Pine Barrens (Pt. I)

(Editor’s note: below is the opening passage of “Pine Barrens,” an English-language shinsaku noh by playwright Greg Giovanni. The play premiered in September, 2006 at the University of North Carolina School of the Arts. The play has a formal structure, and the dan generally conform to classical noh. The story recounts the origins of the mythological “Jersey Devil.“)

Pine Barrens

A Noh Play by Greg Giovanni
Music and Direction- Richard Emmert

SHITE                        A Child
NOCHISHITE          The Jersey Devil

WAKI                       A Wiccan Priest
WAKITSURE         A Wiccan Priest
AI KYOGEN           THREE Mosquitoes

A burial mound is set onstage.
Shidai Music
WAKI and WAKITSURE entrance

Moon and sun together, sharing the same sky.
Moon and sun together, sharing the same sky.
Hanging both over this darkening earth.


We are white witches who practice earth magic. Using ancient formulas, we commune with the spirits of this tormented world.  Recently, one of our coven disappeared while practicing our sacred art.  Fearing what may have happened, we now set out to find our sister.
Is everything made ready?

We are ready to depart.

We leave our homes and travel to the sea.

Along the sandy coastline, traveling towards dusk.

Along the sandy coastline, traveling towards dusk.

Passing Barnegat Bay where families hunt for crab.
Beyond Little Egg Harbor, we come upon Great Bay
Where salt water rushes into the Mullica,
The backwards running river climbing inland.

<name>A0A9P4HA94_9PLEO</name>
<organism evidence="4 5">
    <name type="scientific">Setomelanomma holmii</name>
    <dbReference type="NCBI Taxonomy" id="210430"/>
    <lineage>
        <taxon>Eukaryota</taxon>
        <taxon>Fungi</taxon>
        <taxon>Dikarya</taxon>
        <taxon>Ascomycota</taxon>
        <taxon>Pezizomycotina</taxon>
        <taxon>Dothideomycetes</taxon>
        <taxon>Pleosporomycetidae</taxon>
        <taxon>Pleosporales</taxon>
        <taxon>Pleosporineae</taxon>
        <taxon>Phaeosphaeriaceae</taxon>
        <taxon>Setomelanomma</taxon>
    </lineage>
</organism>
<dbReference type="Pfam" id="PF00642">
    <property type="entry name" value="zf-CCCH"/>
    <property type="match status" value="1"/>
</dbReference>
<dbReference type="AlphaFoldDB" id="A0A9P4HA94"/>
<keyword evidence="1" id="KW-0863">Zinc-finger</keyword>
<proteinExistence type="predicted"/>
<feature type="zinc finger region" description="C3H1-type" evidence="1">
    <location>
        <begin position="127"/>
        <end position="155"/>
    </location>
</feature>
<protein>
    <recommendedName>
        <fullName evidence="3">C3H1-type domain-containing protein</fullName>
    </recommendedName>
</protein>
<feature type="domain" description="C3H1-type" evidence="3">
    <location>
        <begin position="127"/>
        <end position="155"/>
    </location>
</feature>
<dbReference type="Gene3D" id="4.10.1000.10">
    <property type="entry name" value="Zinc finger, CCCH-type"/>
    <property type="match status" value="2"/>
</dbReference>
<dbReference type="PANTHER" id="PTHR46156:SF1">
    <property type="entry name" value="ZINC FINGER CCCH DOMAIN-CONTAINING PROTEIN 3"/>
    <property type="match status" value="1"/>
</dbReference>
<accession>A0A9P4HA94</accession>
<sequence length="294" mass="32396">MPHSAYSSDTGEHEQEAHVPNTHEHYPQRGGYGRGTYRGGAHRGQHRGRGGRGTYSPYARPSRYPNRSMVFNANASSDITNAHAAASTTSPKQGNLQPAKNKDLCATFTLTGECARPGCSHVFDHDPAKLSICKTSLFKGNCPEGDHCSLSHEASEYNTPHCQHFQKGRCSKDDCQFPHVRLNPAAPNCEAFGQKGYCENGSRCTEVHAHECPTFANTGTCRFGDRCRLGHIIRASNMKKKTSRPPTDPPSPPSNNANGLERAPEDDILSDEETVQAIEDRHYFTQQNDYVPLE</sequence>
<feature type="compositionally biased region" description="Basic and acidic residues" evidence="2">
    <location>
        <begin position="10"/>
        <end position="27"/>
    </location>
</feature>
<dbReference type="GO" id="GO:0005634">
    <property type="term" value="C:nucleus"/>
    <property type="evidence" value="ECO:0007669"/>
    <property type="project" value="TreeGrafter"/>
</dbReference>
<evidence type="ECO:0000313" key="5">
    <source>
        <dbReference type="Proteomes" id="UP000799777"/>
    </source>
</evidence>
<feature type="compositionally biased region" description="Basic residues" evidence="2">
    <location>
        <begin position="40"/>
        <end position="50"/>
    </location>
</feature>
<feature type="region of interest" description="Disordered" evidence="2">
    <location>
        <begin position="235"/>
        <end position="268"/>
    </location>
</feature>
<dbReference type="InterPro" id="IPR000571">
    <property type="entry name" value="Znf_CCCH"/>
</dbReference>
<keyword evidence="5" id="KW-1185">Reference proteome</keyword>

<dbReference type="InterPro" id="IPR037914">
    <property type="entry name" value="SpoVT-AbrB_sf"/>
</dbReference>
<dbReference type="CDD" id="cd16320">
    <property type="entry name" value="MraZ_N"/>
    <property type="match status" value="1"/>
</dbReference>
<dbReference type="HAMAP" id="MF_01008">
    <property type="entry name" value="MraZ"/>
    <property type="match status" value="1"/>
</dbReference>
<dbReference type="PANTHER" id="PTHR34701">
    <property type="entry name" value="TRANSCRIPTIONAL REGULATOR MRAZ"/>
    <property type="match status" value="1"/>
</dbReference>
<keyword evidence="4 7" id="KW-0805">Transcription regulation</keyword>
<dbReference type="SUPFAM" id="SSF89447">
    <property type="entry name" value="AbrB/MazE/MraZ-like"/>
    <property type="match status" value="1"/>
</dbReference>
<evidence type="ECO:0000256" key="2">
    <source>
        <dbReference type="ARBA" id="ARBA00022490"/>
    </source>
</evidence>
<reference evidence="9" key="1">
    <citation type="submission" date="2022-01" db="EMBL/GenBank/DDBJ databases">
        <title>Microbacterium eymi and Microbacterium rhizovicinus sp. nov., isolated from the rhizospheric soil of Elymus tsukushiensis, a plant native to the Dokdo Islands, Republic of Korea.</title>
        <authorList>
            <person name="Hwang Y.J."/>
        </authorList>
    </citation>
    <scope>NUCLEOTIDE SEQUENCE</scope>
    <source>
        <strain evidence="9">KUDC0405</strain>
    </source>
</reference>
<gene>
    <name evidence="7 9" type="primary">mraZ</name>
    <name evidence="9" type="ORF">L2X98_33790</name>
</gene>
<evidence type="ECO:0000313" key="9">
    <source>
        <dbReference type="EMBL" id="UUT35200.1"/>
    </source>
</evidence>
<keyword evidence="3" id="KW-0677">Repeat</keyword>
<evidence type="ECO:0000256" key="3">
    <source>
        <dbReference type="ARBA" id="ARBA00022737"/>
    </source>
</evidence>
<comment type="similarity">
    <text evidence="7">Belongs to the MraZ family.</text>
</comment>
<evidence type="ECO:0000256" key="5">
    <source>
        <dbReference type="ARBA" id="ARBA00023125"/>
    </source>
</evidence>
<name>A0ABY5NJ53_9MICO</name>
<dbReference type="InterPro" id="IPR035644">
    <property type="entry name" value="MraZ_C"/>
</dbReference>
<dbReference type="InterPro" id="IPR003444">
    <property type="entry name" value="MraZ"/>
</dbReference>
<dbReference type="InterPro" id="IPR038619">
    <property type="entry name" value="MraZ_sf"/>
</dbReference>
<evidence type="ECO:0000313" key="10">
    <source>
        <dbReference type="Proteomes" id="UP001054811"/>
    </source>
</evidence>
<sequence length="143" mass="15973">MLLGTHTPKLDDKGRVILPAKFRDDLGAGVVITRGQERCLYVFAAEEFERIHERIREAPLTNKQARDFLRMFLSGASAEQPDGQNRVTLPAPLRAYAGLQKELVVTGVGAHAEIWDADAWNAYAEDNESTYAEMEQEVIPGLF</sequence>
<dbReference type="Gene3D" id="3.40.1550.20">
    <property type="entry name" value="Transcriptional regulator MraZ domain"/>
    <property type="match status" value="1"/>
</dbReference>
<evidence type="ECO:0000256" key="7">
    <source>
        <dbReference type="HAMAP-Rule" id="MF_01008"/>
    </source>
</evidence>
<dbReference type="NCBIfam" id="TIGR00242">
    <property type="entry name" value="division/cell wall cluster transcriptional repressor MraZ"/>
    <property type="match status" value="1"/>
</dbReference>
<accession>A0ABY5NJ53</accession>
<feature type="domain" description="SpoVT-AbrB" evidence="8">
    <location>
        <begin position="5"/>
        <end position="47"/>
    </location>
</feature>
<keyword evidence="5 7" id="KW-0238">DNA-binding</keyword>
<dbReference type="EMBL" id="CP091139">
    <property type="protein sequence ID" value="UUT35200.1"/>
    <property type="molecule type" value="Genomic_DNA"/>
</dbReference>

Barren pine-land spreading from Leeds Point inward.
The dark swamp’s green mouth reeking of cedar and decay.
Trudging miles inside New Jersey’s desolate lands
Mosquitoes and loose footing make the going slow.

Miles of sand, salt-tinged swamp, tangled arms of pine,
Each mile no different from the next mile and the next mile beyond.
Shadows black against a floor of creeping vines,
The sun’s last light flickers below ragged limbs.
Dark among the lonely pines deeper still the night.
Dark among the lonely pines deeper the night.

About Theatre Nohgaku

Noh, one of the oldest continuing stage arts, combines highly stylized dance, chant, music, mask and costume with intense inner concentration and physical discipline, creating a uniquely powerful theatrical experience. Theatre Nohgaku’s mission is to share noh’s beauty and power with English speaking audiences and performers. We have found that this traditional form retains its dramatic effectiveness in languages other than Japanese. We believe noh techniques hold a powerful means of expression in the context of contemporary English language theatre.
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